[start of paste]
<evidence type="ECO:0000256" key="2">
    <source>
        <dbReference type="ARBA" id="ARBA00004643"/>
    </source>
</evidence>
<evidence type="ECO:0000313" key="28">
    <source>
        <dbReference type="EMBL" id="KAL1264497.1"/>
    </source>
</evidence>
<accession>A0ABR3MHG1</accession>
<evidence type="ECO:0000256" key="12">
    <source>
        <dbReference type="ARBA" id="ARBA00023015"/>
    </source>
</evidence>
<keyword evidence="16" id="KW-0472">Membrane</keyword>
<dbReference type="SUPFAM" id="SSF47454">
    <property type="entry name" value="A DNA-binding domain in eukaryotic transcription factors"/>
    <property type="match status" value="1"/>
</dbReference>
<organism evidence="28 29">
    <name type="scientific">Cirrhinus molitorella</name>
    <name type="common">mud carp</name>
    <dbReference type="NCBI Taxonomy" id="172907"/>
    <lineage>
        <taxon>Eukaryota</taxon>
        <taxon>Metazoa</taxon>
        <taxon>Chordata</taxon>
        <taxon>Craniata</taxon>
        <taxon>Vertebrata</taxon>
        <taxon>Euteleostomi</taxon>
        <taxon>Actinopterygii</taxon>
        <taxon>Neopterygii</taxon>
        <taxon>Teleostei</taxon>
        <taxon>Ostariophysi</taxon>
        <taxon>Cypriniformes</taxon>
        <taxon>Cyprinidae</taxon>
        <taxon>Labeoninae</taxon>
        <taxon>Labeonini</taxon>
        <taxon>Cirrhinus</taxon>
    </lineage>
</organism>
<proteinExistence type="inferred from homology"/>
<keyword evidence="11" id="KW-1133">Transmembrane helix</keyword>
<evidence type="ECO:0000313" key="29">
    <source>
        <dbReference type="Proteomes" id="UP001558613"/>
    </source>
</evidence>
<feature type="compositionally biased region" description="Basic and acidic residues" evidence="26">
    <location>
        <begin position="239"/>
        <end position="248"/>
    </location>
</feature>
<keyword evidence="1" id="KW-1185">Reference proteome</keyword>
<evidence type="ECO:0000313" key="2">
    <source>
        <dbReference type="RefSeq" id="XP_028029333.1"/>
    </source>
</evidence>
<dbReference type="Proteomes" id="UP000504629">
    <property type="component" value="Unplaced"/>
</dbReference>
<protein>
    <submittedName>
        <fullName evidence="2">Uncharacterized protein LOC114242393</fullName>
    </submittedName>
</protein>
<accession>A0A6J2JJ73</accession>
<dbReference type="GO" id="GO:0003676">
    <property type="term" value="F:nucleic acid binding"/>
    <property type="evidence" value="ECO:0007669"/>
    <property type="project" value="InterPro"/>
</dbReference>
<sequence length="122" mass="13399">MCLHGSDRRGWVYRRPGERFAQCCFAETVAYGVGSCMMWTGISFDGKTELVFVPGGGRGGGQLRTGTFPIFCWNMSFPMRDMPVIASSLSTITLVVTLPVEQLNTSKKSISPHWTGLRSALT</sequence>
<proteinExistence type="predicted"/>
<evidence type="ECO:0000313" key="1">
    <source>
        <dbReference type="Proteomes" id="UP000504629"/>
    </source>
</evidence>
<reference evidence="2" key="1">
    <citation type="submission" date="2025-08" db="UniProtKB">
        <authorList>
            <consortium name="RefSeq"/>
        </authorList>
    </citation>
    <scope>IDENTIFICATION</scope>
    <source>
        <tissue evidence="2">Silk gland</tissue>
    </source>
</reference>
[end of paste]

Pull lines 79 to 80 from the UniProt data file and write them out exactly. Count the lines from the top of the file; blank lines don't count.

<evidence type="ECO:0000313" key="1">
    <source>